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Abstract  

The electrochemical redox behavior of nitric acid was studied using a glassy carbon fiber column electrode system, and its reaction mechanism was suggested and confirmed in several ways. Electrochemical reactions in less than 2.0M nitric acid was not observed. However, in more than 2.0M nitric acid, the reduction of nitric acid to nitrous acid occurred and the reduction rate was slow so that the nitric acid solution had to be in contact with an electrode for a period of time long enough for an apparent reduction current of nitric acid to nitrous acid to be observed. The nitrous acid generated in more than 2.0M nitric acid was rapidly and easily reduced to nitric oxide by an autocatalytic reaction. Sulfamic acid was confirmed to be effective to destroy the nitrous acid. At least 0.05M sulfamic acid was necessary to scavenge the nitrous acid generated in 3.5M nitric acid.

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Journal of Radioanalytical and Nuclear Chemistry
Authors: Kwang-Wook Kim, Kee-Chan Song, Eil-Hee Lee, In-Kyu Choi, and Jae-Hyung Yoo

Abstract  

The change of Np oxidation state in nitric acid and the effect of nitrous acid on the oxidation state were analyzed by spectrophotometry, solvent extraction, and electrochemical methods. The Np extraction with 30 vol.% TBP was enhanced by the adjustment of the Np oxidation state using a glassy carbon fiber column electrode system. The knowledge of electrolytic behavior of nitric acid was important because the nitrous acid affecting the Np redox reaction was generated during the adjustment of the Np oxidation state. The Np solution used in this work consisted of Np(V) and Np(VI) but no Np(IV). The ratio of Np(V) in the range of 0.5M5.5 M nitric acid was 32%19%. The electrolytic oxidation of Np(V) to Np(VI) in the solution enhanced the Np extraction efficiency about five times higher than without electrolytic oxidation. It was confirmed that the nitrous acid in a concentration of less than about 10–5 M acted as a catalyst to accelerate the chemical oxidation reaction of Np(V) to Np(VI).

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Journal of Radioanalytical and Nuclear Chemistry
Authors: Dong-Yong Chung, Heui-Seung Seo, Jae-Won Lee, Han-Beom Yang, Eil-Hee Lee, and Kwang-Wook Kim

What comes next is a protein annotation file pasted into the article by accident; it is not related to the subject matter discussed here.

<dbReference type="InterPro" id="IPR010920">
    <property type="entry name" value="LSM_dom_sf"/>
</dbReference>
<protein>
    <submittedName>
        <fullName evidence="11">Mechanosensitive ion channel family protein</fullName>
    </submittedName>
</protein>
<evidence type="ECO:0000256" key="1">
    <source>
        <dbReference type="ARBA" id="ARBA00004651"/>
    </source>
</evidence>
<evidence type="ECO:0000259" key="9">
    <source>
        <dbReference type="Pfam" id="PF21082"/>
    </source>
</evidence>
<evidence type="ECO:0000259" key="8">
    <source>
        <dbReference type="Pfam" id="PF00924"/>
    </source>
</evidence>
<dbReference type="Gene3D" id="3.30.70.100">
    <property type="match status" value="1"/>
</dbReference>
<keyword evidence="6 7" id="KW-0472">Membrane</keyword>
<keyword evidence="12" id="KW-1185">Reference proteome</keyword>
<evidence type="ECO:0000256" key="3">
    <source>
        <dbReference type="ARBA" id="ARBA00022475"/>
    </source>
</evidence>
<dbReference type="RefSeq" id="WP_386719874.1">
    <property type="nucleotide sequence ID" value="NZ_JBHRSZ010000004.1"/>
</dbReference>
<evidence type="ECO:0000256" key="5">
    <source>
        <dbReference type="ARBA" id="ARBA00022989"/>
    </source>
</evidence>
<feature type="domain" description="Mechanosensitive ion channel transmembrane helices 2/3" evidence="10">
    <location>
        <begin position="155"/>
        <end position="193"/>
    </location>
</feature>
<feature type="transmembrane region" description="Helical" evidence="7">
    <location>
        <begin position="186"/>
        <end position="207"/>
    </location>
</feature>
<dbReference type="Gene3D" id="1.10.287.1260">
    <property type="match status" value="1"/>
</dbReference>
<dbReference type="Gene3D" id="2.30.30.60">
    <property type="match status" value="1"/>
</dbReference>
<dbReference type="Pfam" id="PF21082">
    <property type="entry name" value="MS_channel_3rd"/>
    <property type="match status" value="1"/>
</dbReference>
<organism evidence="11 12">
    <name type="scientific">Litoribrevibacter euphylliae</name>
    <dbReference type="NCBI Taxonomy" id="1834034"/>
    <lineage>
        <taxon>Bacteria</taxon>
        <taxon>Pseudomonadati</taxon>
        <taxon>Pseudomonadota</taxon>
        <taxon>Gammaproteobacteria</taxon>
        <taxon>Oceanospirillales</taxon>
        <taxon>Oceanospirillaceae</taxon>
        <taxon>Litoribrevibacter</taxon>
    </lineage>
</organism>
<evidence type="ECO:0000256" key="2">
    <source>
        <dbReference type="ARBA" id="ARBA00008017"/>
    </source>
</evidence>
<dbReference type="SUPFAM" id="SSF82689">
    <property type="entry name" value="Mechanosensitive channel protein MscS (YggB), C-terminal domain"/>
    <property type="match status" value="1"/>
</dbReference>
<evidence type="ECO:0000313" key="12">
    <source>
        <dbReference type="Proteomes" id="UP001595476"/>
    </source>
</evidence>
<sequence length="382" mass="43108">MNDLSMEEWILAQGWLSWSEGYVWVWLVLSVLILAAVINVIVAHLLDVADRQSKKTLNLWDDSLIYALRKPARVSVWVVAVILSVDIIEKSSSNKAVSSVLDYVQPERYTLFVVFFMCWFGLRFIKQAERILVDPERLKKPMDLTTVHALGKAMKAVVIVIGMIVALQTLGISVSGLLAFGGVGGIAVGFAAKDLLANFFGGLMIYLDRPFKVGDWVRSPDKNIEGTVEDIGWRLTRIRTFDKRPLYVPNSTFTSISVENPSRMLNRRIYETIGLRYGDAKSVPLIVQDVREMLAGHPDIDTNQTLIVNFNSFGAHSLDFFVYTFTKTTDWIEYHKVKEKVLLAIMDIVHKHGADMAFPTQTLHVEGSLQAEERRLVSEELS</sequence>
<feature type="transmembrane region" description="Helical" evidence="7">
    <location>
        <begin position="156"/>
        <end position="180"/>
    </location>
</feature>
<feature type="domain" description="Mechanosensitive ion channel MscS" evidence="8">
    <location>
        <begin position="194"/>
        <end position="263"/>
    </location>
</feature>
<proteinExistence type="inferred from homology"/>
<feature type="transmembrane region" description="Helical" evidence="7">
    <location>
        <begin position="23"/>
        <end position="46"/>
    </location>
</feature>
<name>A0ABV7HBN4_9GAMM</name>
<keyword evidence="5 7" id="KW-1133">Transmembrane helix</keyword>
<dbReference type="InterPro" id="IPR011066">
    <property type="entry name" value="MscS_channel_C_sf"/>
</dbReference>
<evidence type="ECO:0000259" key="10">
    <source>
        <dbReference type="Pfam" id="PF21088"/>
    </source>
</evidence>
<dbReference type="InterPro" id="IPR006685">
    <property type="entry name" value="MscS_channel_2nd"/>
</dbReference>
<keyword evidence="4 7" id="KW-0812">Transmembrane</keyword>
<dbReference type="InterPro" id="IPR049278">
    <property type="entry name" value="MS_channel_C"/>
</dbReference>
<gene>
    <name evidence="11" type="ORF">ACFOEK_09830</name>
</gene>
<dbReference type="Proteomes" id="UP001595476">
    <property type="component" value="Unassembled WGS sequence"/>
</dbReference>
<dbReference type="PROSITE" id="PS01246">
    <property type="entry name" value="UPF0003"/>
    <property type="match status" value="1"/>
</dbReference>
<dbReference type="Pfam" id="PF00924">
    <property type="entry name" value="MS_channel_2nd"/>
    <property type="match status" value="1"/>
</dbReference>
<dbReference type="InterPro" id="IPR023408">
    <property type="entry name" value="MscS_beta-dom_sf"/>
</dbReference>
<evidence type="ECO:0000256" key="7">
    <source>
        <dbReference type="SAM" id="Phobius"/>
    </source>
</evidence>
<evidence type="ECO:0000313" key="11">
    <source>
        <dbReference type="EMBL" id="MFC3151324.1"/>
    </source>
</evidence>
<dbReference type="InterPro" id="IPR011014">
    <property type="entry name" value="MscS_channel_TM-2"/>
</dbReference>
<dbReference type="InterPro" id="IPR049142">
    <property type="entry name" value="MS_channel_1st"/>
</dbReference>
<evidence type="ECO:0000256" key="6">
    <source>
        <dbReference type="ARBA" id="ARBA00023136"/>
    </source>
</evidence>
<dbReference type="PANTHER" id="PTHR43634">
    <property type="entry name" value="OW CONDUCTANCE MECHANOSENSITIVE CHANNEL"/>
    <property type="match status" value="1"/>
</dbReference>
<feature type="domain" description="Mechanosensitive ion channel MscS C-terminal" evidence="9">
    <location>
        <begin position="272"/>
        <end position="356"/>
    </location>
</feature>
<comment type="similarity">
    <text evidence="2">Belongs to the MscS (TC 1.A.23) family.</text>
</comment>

Abstract  

A feasibility and basic study to find a possibility to develop such a process for recovering U alone from spent fuel by using the methods of an oxidative leaching and a precipitation of U in high alkaline carbonate media was newly suggested with the characteristics of a highly enhanced proliferation-resistance and more environmental friendliness. This study has focused on the examination of an oxidative leaching of uranium from SIMFUEL powders contained 16 elements (U, Ce, Gd, La, Nd, Pr, Sm, Eu, Y, Mo, Pd, Ru, Zr, Ba, Sr, and Te) using a Na2CO3 solution with hydrogen peroxide. U3O8 was dissolved more rapidly than UO2 in a carbonate solution. However, in the presence of H2O2, we can find out that the leaching rates of the reduced SIMFUEL powder are faster than the oxidized SIMFUEL powder. In carbonate solutions with hydrogen peroxide, uranium oxides were dissolved in the form of uranyl peroxo-carbonato complexes. UO2(O2)x(CO3)y 2−2x−2y, where x/y has 1/2, 2/1.

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Abstract  

This work studied a way to reclaim uranium from contaminated UO2 oxide scraps as a sinterable UO2 powder for UO2 fuel pellet fabrication, which included a dissolution of the uranium oxide scraps in a carbonate solution with hydrogen peroxide and a UO4 precipitation step. Dissolution characteristics of reduced and oxidized uranium oxides were evaluated in a carbonate solution with hydrogen peroxide, and the UO4 precipitation were confirmed by acidification of uranyl peroxo–carbonate complex solution. An agglomerated UO4 powder obtained by the dissolution and precipitation of uranium in the carbonate solution could not be pulverized into fine UO2 powder by the OREOX process, because of submicron-sized individual UO4 particles forming the agglomerated UO4 precipitate. The UO2 powder prepared from the UO4 precipitate could meet the UO2 powder specifications for UO2 fuel pellet fabrication by a series of steps such as dehydration of UO4 precipitate, reduction, and milling. The sinterability of the reclaimed UO2 powder for fuel pellet fabrication was improved by adding virgin UO2 powder in the reclaimed UO2 powder. A process to reclaim the contaminated uranium scraps as UO2 fuel powder using a carbonate solution was finally suggested.